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Drug trial success could reduce risk of bladder cancer recurring by a third

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by Cancer Research UK | News

25 October 2010

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A major bladder cancer trial, funded by Cancer Research UK, has shown that adding two commonly used chemotherapy drugs to traditional radiotherapy can reduce the chance of a patient’s tumour coming back by a third.

The trial – led by scientists at the University of Birmingham, and the Institute of Cancer Research (ICR) – is the largest of its kind in bladder cancer in the world. Its success could mean fewer patients with invasive bladder cancer will need radical surgery to completely remove their bladder.

The results will be presented at the American Society for Radiation Oncology (ASTRO) annual conference next Monday (1st November 2010)*.

Professor Nick James, from the University of Birmingham, who led the study with Dr Robert Huddart from the ICR, said: “These trial results are hugely promising, with a significant reduction in the risk of the cancer returning when compared to radiotherapy alone. When we looked at the risk of potentially lethal invasive disease returning, the improvement was even more marked.”

After two years of follow up the results showed a tumour relapse rate of 33 per cent for patients receiving chemotherapy in addition to radiotherapy – known as chemoradiotherapy – compared to 46 per cent for radiotherapy alone. The reduction in relapse of the most severe type of tumour was even more marked at 18 per cent versus 32 per cent percent.

Professor James added: “Importantly, both chemotherapies used in this trial are cheap widely available drugs that are commonly used in cancer treatment already. This makes their use much more practical.

“Having surgery to remove the bladder is a major operation that can seriously impact a patient’s quality of life. We have shown that adding chemotherapy to radiotherapy reduces the risk of the most severe type of tumour recurring by nearly half. Hopefully these trial results will mean more bladder cancer patients are given the opportunity to avoid surgery and preserve their bladder function.”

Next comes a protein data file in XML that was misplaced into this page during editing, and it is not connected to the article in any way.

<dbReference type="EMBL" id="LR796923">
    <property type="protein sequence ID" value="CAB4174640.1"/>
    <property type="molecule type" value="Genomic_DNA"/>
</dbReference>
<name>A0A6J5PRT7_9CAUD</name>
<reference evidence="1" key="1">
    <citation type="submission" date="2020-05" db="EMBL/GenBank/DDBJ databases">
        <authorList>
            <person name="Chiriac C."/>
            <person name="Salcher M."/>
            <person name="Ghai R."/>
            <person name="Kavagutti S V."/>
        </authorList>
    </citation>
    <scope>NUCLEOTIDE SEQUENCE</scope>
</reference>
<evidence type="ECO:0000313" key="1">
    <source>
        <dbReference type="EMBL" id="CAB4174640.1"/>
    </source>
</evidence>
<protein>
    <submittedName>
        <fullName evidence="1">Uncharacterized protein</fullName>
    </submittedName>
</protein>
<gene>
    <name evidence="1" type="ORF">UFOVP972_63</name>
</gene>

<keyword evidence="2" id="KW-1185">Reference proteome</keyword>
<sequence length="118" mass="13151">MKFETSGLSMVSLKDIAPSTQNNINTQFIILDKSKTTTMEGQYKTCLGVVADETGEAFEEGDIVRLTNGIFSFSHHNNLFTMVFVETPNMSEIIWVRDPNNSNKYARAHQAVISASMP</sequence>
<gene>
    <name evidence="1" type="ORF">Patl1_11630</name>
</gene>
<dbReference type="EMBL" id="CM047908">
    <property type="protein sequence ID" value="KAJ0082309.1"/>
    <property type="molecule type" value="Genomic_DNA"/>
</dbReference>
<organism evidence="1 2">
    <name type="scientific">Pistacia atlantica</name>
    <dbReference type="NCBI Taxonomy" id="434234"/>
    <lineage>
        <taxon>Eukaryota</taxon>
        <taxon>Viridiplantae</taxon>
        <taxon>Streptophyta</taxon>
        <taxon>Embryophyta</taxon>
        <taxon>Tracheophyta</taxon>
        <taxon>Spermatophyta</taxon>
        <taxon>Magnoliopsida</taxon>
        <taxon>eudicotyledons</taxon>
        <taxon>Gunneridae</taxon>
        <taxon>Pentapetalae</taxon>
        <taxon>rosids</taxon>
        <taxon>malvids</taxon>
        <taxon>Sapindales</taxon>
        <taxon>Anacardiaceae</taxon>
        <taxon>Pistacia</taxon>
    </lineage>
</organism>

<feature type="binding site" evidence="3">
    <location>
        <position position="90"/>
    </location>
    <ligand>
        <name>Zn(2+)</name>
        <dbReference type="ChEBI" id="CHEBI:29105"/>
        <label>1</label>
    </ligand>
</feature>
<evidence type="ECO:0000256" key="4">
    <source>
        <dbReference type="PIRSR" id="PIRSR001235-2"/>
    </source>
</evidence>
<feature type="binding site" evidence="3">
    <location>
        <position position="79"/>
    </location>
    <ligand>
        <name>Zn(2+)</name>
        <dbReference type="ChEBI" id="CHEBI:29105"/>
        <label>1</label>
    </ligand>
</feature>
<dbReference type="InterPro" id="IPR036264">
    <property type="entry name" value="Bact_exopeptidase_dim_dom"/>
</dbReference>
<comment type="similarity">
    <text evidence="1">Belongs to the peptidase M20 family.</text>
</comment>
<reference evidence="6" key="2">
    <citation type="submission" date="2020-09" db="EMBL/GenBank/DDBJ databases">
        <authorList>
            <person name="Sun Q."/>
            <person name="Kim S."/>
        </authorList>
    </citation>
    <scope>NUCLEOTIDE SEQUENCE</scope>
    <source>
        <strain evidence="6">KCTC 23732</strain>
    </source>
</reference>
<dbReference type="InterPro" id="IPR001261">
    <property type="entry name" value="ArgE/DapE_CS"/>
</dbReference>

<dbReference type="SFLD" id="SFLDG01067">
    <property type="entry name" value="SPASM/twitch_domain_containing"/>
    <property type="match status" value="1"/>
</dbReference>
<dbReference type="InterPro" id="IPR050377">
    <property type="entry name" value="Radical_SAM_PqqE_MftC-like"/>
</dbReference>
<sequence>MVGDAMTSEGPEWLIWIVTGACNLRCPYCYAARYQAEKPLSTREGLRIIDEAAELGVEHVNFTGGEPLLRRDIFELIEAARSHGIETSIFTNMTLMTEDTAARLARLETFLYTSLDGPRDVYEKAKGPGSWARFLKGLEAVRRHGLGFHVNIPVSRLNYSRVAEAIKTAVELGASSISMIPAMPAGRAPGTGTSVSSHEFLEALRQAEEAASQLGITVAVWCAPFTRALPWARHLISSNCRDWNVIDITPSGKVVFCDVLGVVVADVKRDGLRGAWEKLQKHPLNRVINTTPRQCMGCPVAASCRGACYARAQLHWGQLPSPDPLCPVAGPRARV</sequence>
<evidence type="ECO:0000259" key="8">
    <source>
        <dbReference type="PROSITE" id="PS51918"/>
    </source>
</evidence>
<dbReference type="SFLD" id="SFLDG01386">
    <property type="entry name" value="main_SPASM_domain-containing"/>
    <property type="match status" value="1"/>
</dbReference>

Patients diagnosed with invasive bladder cancer are usually offered either radiotherapy alone – which carries a 40 to 50 per cent chance of the cancer coming back – or surgery to completely remove the bladder.

But giving the two chemotherapy drugs – 5FU and Mitomycin C – at the same time as the radiotherapy helped make the cancer cells more sensitive to it, boosting the effectiveness of the treatment.

The new approach could lead to fewer invasive bladder cancer patients being referred for surgery and may provide a lifeline for those too old or weak to survive the operation.

Each year in the UK around 10,300 people are diagnosed with bladder cancer. It is responsible for more than 4,900 deaths per year, primarily in older people, and is the fourth most common cancer in men.

Kate Law, director of clinical research at Cancer Research UK, said: “The results of this promising trial offer patients a potentially effective option for those who want to avoid having their bladder removed.

“This is particularly important since eight out of ten cases of bladder cancer occur in patients over 65, meaning many patients are unsuitable for surgery due to their age or other pre-existing health conditions.

“This trial demonstrates that efforts to maximise the effectiveness of radiotherapy and chemotherapies are vital. These treatments remain a crucial part of the fight against the disease.”

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